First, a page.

Clara Lisetor-Lane and the Girl Scouts of America

Please, never, ever, say “Girl Scouts of America” in front of me. Just don’t.

Why? BECAUSE IT IS WRONG. It falls on my editor-ears like nails on a blackboard.

I am a proud, lifetime member of the Girl Scouts of the USA, not some rogue “Girl Scouts of America” group. If you want to be ultra correct, it is Girl Scouts of the United States of America. That is the name printed on our Congressional Charter.

Cover of Leader Magazine, October 1950

Prior to that document, the formal name was “Girl Scouts, Inc.” That name was used when the movement incorporated in Washington, DC, in 1915. That’s how it appeared on early versions of the Girl Scout Constitution and By-Laws. That’s how it appeared on letterhead.

Letterhead from 1944

Actually some letterhead from the 1940s uses “GSUSA.” Perhaps that was purchased in advance of the charter announcement?

Please, be accurate. You’d get testy too if someone constantly got your name wrong.

But there’s another, even more important reason. There really was an actual “Girl Scouts of America.”

Journalist Clara Lisetor-Lane insisted that she had created the “Girl Scouts of America” in Des Moines, Iowa, in 1910; two years before Juliette Gordon Low’s first troop in Savannah.

Lisetor-Lane seemed to prefer working on publicity rather than recruitment. Newspapers of the era report her arrival in towns to organize troops, but no membership numbers were given.

Her program would encourage housekeeping and the outdoors. But some behavior was decidedly not for her Girl Scouts:

Sacramento Star, August 11, 1911.

In June 1911, her Girl Scouts of America, a few self-described “Girl Guides” and the Camp Fire Girls merged to become “Girl Pioneers of America.” The thoroughness of that merger is unclear; reports of the component organizations continued into 1912.

Excerpt from Chicago Tribune, April 29, 1924

Lisetor-Lane eventually took up other causes. She founded “Crusaders for Decency,” group that promoted “clean literature and films.”

But she never renounced her claim to starting the Girl Scouts.

Lisetor-Lane even crashed the 1924 Girl Scout national convention and challenged Low to met with her. (She didn’t.)

Lisetor-Lane went to her grave in 1960 insisting that Juliette Gordon Low had stolen her idea.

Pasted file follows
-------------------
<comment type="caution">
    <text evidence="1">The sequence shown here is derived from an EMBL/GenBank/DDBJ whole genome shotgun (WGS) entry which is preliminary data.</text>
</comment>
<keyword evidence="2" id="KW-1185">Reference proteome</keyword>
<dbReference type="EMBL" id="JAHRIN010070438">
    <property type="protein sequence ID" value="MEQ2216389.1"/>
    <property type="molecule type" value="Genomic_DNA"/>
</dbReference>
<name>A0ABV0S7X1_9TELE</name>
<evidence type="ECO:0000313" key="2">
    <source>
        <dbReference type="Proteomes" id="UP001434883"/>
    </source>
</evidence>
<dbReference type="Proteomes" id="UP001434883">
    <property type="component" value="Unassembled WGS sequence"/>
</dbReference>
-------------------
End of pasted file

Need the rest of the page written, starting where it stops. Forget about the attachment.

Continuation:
When the Girl Scouts of the USA celebrated its 50th birthday in 1962, the story of Clara Lisetor-Lane was revived in her home town. A few former members came forward and a Des Moines Register article was picked up by other newspapers.

Although Clara certainly would have been pleased by the renewed interest in her organization, I can only imagine her horror if she had seen how it appeared in the Moline, IL, Dispatch.

©2020 Ann Robertson, writer, editor, and Girl Scout historian

We Are Girl Scouts of the USA!

Juliette Gordon Low in 1923.

Juliette Gordon Low in 1923.


Today Girl Scouts celebrate their 102nd birthday. As a gift to our founder, Juliette Gordon Low, let’s resolve to call our movement by its correct name: Girl Scouts of the United States of America.

Because the Boy Scouts, a slightly older organization, are the “Boy Scouts of America” people assume that the Girl Scouts dutifully followed down the same footpath. If the boys are the BSA, then the girls must be GSA. Right? Wrong!

What’s in a Name?

Juliette Gordon Low fought hard for the right to use the name “Girl Scouts.” Lord Baden Powell, who founded the Boy Scouts, insisted the “scout” label was for boys only. He decreed that their sisters would be known as Girl Guides. Low called her first troops in the United States Girl Guides as well, but the girls declared that they wanted to be Scouts. She followed their lead and defended their choice.

Other groups staked claim to the scout name. Clara A. Lisetor-Lane organized a group called Girl Scouts of America in 1910, but it failed to gain a national following. That didn’t stop Lisetor-Lane from accusing Low of stealing her idea.

Rival claim from the Girl Scouts of America

Rival claim from the Girl Scouts of America

The biggest objection came from the Boy Scouts. BSA Chief James E. West was openly hostile to the notion of girls calling themselves Scouts, saying they “trivialized” and “sissified” the term. He helped launch the Camp Fire Girls as an alternative organization and threatened to sue Low for using the name “Scouts.”

Girl Scout leaders argued that they had an equal right to the name, especially after women won the right to vote in 1920. As national board member Caroline Slade explained,

Now that full citizenship has been extended to the women of this state, it seems to me essential that as girls they should learn that their responsibility for their country is equally as great as, if somewhat different from, that of the boys, and I believe there is no better way for them to learn to become good citizens than to learn to become the best kind of Boy Scouts and Girl Scouts.

Remember US

The difference between GSUSA and BSA is easy to remember: US.

The Boy Scouts have a long history of fighting to keep specific groups of people out of Scouting. At one time, that included girls and women—us.

Juliette Gordon Low and the other women who established Girl Scouting fought to give us an equal role as citizens of the United States, an equal responsibility to shape our futures, an equal opportunity to be self-sufficient, and an equal dose of “wholesome pleasures” such as camping, singing, and public service.

On this Girl Scout birthday, don’t forget to put the US in GSUSA to thank our past leaders for give US a place in Scouting.